Due to the limited capabilities of international courts (as well as internationalized courts and national courts applying universal jurisdiction), the vast majority of trials of individuals suspected of perpetrating criminal offences in the context of mass atrocity situations is expected to take place before the domestic courts of the state in whose territory the events took place, or in the state of nationality of the perpetrators. Such trials do not only present a way to reduce costs and improve enforcement capabilities, they may also enjoy greater social legitimacy than trials conducted by international courts that are far removed from the events discussed on trial and are sometimes accused of being ignorant of local conditions and history, offering the accused an inhospitable forum, and embracing a selective approach toward some parties to some conflicts.

The project comprises three different, yet inter-related analytical components

First, the project will gather data and offer analysis of the actual interaction between national and international courts in mass atrocity situations – exploring, cross-fertilization between national and international courts. In addition, the actual interplay between national and international courts in the context of specific case studies is explored, and the specific interaction facilitated by the involvement of the International Court of Justice and European Court of Human Rights in mass atrocity situations.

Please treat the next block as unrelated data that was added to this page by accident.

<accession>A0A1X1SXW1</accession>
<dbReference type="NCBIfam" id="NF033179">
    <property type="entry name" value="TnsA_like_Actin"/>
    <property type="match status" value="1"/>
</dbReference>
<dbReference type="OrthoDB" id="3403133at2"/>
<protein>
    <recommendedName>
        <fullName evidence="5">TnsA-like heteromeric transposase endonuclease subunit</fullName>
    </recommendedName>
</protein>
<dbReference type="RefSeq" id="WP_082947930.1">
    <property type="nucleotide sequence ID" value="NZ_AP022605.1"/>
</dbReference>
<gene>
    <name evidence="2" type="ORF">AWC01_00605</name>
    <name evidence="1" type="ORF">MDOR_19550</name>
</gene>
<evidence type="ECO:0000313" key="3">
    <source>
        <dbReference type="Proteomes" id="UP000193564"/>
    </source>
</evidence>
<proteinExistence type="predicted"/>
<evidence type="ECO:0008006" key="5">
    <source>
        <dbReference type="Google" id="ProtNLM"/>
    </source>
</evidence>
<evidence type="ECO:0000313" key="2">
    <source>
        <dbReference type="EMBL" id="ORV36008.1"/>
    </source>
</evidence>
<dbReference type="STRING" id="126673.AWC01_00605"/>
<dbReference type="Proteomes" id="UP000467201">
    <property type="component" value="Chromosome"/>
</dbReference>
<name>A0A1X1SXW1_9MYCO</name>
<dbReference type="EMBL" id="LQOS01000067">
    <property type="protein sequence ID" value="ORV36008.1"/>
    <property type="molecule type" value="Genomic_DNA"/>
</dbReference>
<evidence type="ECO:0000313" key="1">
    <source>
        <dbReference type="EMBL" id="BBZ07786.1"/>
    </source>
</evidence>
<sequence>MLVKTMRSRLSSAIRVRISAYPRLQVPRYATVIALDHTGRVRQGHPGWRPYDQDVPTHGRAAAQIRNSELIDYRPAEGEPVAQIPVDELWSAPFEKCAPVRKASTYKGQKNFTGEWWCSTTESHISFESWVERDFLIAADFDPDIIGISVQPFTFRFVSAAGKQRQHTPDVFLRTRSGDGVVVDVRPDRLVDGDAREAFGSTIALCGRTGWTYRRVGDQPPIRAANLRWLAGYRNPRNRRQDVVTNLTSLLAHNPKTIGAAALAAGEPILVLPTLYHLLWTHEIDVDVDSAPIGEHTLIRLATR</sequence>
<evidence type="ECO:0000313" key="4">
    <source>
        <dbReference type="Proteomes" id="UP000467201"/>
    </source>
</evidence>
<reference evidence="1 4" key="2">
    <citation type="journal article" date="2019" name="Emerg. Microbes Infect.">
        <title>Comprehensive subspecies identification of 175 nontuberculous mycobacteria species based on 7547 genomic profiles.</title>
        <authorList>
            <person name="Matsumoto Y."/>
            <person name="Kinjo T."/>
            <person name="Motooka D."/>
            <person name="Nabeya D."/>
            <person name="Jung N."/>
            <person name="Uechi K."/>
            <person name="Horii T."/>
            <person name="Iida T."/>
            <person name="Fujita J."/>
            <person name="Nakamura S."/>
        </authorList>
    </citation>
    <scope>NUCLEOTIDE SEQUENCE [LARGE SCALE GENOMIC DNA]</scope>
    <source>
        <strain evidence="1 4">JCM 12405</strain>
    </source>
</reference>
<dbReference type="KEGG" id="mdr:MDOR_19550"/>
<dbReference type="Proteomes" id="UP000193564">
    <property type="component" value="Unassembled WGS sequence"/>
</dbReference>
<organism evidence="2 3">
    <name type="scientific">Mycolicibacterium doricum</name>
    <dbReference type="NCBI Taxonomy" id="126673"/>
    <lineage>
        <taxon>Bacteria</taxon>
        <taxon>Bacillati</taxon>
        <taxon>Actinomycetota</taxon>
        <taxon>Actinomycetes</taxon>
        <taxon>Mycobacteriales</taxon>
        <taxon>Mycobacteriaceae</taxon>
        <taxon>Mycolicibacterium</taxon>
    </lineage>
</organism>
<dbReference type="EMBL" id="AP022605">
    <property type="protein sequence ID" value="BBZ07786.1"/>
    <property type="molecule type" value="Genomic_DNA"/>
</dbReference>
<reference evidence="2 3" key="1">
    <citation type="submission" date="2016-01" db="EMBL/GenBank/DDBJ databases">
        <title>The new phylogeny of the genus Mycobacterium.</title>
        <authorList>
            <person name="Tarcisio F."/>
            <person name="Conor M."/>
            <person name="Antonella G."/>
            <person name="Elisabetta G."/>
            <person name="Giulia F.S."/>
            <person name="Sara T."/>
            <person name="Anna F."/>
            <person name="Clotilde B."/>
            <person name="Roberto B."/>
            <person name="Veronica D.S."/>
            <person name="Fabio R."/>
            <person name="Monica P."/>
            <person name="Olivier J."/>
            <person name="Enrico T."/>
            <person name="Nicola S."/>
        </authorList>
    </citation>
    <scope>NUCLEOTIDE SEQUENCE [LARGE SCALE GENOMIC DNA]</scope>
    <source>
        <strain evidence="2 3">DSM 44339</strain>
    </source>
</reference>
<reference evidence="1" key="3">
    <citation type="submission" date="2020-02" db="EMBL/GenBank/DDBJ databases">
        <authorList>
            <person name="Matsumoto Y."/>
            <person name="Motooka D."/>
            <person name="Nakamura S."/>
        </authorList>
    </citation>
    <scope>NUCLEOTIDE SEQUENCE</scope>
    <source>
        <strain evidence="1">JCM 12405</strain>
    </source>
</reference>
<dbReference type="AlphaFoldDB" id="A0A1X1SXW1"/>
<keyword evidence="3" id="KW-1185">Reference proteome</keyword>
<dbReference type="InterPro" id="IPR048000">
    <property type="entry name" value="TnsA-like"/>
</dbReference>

Second, the project analyses the problems that lack of coordination and synchronization and under-utilization of national courts may entail.

Third, the project will consider specific solutions to the problems identified in the second stage. Some of these deal with past attempts to improve coordination between national and international courts.

Strategic impact

The DOMAC Project will entail original case studies and comparisons of their interactions between the different legal systems – domestic, regional, and international – and it will make recommendations for optimizing the complementary nature of international and national courts.

The DOMAC Project will improve the contribution to the formulation, development and implementation of policy at European or national level, including peace building and peace keeping initiatives. The project will facilitate informed and more effective policy-making with respect to international criminal justice and responses to mass atrocities, with the overall goal of identifying overlapping, consistent, or conflicting approaches, and proposing avenues towards piecing together the various fragments into a single coherent system.

By offering certain measurable criteria for evaluating the influence and effectiveness of traditional responses to mass atrocities, the empirical work should encourage more rational decision making, for example, on the allocation of resources, and coordination or synchronization-enhancing strategies and other policy decisions affecting national courts, international courts, and their interrelations. The methodology developed as part of the project will help in assessing the desirability and effectiveness of various reform measures designed to remedy the shortcomings of the present situation.